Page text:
Last week, Procter & Gamble North America finally admitted that,
after only two years, it had ditched one of the most controversial
elements of its Marketing Breakthrough 2000 programme.
Despite troubles in the Far East, P&G is so upbeat about the feelgood
factor in the US that it has abandoned its declared aim of slashing its
marketing spend to 20 per cent from its average 25 per cent. This was a
key tenet of Marketing 2000 and has provoked a great deal of angst among
advertising agencies since its inception in December 1995.
Last week P&G’s headquarters in Cincinnati admitted it had ’disengaged’
from the practice. ’We are still looking for efficiencies but we are not
measuring them in the same strict way,’ one source said.
The reason for this change is clear. Put simply, it is because P&G is
about to bring out some of its most exciting new products in decades -
and it cannot afford to get it wrong.
These include a revolutionary edible fat, for example, that can pass
through the body without contributing calories and a formulation that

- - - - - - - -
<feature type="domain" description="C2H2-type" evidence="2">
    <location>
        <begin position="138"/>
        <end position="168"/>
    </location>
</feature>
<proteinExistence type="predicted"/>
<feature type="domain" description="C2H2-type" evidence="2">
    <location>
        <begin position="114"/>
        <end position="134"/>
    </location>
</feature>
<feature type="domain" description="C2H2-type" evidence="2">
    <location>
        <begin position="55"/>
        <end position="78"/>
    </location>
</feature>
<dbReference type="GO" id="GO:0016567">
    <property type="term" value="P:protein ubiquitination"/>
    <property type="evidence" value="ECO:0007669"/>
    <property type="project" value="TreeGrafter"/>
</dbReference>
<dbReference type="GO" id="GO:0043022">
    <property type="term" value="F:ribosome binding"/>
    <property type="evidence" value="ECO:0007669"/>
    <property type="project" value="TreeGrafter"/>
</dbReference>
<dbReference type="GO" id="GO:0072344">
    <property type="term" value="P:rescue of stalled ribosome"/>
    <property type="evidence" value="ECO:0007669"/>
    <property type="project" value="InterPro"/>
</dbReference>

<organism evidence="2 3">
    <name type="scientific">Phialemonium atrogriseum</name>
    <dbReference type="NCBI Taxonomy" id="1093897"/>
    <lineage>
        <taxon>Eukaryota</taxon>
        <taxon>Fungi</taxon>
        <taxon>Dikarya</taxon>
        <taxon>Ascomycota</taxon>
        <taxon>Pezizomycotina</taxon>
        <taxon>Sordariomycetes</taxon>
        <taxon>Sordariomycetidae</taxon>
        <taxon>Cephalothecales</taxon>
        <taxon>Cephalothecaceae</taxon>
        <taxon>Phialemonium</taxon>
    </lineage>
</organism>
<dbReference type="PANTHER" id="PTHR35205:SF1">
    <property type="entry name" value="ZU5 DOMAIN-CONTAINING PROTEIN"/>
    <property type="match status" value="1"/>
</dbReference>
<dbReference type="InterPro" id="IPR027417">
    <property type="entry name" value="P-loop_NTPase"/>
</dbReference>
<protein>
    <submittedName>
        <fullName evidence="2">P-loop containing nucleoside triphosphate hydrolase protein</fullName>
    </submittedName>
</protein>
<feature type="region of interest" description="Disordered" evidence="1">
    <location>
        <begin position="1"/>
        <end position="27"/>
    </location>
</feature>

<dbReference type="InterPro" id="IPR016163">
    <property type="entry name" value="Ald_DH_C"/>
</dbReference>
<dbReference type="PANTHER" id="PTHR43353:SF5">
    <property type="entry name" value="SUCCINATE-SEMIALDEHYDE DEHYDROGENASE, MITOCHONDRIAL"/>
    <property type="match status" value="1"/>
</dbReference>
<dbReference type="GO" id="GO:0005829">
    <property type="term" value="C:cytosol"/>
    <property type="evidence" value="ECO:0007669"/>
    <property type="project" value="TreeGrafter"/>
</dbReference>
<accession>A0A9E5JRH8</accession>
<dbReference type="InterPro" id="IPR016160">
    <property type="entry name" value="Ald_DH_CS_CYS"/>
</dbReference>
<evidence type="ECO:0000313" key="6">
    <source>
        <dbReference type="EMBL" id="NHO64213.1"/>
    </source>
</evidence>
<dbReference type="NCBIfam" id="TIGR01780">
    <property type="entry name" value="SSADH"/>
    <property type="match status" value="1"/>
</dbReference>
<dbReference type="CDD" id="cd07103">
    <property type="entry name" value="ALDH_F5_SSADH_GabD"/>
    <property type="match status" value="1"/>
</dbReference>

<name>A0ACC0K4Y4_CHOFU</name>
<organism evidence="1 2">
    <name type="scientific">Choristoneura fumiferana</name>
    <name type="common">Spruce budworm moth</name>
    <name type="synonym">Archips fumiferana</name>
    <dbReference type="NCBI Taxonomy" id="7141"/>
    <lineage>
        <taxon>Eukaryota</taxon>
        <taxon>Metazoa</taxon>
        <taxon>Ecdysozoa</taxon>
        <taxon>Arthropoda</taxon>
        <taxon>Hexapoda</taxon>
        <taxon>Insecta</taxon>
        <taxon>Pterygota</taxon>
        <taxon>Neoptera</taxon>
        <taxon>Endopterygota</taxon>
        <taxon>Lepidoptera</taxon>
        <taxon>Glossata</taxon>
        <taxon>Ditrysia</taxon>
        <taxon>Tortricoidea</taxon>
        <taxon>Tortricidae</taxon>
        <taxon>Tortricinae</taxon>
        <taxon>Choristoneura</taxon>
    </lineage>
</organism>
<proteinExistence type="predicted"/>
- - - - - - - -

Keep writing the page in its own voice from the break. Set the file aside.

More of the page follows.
will allow people to dry-clean at home using their washing machines.
There is also a reformulated Tide in the pipeline and a new fabric
deodoriser. In fact, some analysts predict that the company will
introduce up to 100 new products over the next few years.
’It’s a happy coincidence, from P&G’s point of view, that it has a lot
of genuinely new products coming through at a time when consumers are
feeling quite receptive to trying out new things,’ John Elston, an
analyst at Panmure Gordon, explains.
This optimism is also backed by P&G. A company spokesman says: ’We’ve
got such a good flow of new brands coming down the pipeline that we want
to support them with as much advertising as possible.’
And that support will be forthcoming, even though sales might not
strictly justify expenditure under the old rules of Marketing 2000. As
P&G puts it: ’With new products, advertising support just has to be